ED visits within 90 days of spine surgery linked with increased health care utilization – Healio


Gerlach E, et al. Paper 377. Presented at: American Academy of Orthopaedic Surgeons Annual Meeting; March 22-26, 2022; Chicago.
Gerlach E, et al. Paper 377. Presented at: American Academy of Orthopaedic Surgeons Annual Meeting; March 22-26, 2022; Chicago.
CHICAGO — There was significantly increased use of imaging, urgent care visits, added ED visits and cumulative opioid prescriptions after spine surgery among patients who had an ED visit within 90 days of surgery, study results showed.
At the American Academy of Orthopaedic Surgeons Annual Meeting, Erik Gerlach, MD, discussed results of a retrospective analysis he and his colleagues performed to study ED visits and health care utilization at 90 days and 1 year after spine surgery among 623 patients treated at their institution.
“Patients with a 90-day ED visit had significantly increased health care utilization within 1 year,” he said.
“We found that 8.2% of the patients had an ED visit within 90 days of surgery,” Gerlach said, noting 25.5% of these visits resulted in a hospital admission and about 17% of the patients who were hospitalized presented to the ED multiple times within 90 days of spine surgery.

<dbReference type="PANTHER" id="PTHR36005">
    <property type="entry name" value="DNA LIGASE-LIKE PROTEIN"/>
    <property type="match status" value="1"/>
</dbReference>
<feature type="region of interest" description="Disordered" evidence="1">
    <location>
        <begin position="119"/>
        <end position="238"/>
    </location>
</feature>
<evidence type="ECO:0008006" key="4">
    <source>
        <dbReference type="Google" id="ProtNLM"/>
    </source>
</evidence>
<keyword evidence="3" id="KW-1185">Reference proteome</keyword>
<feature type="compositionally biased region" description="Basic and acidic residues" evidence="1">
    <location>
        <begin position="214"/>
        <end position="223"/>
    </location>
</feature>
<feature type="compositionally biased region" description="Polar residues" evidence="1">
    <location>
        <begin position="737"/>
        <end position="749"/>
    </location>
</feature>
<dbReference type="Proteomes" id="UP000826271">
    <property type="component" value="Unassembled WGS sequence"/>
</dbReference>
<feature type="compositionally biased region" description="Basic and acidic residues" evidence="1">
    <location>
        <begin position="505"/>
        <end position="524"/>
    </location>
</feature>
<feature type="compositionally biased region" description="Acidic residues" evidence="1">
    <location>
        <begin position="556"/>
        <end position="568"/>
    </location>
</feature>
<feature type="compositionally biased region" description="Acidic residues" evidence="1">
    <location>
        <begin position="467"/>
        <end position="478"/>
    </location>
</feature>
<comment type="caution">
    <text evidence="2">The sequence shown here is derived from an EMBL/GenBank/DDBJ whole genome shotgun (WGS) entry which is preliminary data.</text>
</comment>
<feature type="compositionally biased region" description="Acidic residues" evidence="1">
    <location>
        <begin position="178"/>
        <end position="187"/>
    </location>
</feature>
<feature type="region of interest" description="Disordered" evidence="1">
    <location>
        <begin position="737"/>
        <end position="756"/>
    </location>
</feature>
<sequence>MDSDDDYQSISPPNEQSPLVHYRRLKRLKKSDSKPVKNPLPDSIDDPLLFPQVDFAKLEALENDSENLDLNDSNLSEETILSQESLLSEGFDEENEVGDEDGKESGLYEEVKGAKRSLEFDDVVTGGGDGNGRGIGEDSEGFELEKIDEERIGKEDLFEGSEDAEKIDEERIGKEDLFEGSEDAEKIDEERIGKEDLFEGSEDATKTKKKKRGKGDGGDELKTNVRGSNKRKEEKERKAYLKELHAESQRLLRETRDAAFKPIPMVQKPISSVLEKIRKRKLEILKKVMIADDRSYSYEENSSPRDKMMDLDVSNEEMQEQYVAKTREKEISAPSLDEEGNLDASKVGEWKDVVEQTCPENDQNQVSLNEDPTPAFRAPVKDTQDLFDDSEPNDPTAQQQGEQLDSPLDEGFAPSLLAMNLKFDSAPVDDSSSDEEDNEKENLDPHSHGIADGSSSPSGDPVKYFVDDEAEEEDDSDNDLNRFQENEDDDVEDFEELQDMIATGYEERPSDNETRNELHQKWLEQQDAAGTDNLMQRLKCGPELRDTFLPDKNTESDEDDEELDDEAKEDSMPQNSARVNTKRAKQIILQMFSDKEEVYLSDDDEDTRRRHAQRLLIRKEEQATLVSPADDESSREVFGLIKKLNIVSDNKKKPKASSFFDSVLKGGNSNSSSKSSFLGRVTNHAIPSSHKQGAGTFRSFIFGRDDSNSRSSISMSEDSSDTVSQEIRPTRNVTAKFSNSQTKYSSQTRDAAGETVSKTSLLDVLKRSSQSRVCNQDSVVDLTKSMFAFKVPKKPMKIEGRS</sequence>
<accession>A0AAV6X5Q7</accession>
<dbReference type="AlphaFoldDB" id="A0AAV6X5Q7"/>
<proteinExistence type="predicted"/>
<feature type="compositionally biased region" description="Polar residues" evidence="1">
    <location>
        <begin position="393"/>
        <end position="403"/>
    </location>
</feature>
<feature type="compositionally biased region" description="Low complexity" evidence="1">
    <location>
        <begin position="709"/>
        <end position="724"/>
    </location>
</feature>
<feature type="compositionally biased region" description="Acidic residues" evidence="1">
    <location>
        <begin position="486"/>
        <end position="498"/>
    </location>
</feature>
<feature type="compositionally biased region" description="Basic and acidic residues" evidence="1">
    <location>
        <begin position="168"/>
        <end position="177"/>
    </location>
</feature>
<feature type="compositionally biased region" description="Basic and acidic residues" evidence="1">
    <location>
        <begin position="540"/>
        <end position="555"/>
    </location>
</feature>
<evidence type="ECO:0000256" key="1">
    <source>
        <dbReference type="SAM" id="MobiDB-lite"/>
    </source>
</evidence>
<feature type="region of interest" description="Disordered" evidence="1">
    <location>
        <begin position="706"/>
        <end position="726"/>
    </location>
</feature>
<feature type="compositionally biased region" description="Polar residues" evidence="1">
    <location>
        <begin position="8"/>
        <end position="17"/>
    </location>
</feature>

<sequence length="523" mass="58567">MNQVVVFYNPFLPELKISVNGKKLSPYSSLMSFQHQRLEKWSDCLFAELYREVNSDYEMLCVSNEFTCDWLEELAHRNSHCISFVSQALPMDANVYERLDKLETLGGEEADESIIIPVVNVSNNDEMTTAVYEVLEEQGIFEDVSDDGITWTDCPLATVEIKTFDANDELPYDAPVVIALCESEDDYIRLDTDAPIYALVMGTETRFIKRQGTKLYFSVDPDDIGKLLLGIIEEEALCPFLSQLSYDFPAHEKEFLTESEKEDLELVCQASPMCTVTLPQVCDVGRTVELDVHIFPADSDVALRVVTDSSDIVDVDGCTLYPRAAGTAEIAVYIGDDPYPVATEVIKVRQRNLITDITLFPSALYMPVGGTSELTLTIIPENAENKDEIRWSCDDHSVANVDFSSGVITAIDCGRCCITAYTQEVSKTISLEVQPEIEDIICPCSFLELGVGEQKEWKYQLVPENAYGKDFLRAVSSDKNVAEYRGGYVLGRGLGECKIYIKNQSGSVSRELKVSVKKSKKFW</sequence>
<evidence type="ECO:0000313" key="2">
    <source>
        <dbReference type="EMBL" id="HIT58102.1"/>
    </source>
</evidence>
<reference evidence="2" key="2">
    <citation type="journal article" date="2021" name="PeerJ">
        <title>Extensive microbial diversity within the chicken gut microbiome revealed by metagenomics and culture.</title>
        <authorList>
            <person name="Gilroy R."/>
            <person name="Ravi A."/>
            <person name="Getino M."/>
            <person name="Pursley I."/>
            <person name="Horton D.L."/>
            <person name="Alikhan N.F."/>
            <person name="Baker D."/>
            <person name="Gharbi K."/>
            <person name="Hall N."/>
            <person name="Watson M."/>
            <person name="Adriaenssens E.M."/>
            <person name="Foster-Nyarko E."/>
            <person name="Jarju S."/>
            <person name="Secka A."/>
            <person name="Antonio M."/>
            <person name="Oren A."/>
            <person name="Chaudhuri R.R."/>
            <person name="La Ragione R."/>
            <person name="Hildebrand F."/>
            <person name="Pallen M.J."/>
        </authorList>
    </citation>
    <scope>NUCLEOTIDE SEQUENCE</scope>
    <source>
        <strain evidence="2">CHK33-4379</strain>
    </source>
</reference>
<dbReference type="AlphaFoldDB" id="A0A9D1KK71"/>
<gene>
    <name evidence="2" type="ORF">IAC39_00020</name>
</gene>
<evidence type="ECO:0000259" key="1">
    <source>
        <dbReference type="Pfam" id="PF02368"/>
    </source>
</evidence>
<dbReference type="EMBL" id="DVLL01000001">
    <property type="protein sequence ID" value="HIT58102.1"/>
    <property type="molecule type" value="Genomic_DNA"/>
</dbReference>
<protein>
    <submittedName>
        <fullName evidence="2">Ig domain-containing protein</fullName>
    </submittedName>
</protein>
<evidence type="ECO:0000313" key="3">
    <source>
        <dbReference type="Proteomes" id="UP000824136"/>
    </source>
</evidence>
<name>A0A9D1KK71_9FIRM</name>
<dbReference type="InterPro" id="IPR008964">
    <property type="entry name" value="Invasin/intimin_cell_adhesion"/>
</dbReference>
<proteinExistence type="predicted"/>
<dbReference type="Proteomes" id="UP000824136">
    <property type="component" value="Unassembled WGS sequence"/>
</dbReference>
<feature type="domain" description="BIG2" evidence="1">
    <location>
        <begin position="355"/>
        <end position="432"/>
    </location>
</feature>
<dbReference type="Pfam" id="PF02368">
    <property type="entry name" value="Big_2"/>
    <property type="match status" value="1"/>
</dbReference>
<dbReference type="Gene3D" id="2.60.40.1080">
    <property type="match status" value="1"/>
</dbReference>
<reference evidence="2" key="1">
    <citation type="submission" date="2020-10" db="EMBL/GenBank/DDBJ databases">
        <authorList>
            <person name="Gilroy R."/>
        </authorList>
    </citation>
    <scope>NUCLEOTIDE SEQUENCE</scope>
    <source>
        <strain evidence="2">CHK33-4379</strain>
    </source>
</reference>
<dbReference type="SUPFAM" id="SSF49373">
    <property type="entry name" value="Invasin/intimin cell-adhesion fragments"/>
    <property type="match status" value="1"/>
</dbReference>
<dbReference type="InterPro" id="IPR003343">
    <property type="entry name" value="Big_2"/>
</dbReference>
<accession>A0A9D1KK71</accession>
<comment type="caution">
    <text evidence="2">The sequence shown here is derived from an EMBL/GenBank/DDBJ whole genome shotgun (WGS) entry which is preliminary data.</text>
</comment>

In the 90-day postoperative period, Gerlach said, “the most common reasons for ED visits were medical complications at 41%, pain at 29% and incision concerns at 16%.”
Results showed class 2 obesity, an American Society of Anesthesiology score of 3 or more, a Charlson Comorbidity Index greater than 1, diabetes, myocardial infarction (MI) and congestive heart failure were more likely among patients with ED visits within 90 days of surgery.
“Additionally, univariate analysis found the same variables to be associated with an ED visit within 90 days except for having a history of MI,” Gerlach said.
“Prior to propensity score matching, patients with a 90-day ED visit were more likely to have higher rates of health care utilization the first year following surgery,” he said.
Additional ED visits after 90 days, greater use of CT and MRI imaging studies, more urgent care visits and more opioid prescriptions constituted most of the health care utilization among these patients within the first postoperative year, according to Gerlach.
Following propensity matching, patients with a 90-day ED visit “experienced a greater number of additional ED visits after 90 days, more urgent care visits and more opioid prescriptions at 1 year,” he said.
Gerlach said other key variables, such as cost of ED visits, social determinants of health and insurance status, were not accounted for in the study and limited the findings.
“Future research should include prospective studies that aim to risk stratify patients based on patient and surgical variables and baseline patient-reported outcomes,” Gerlach said.
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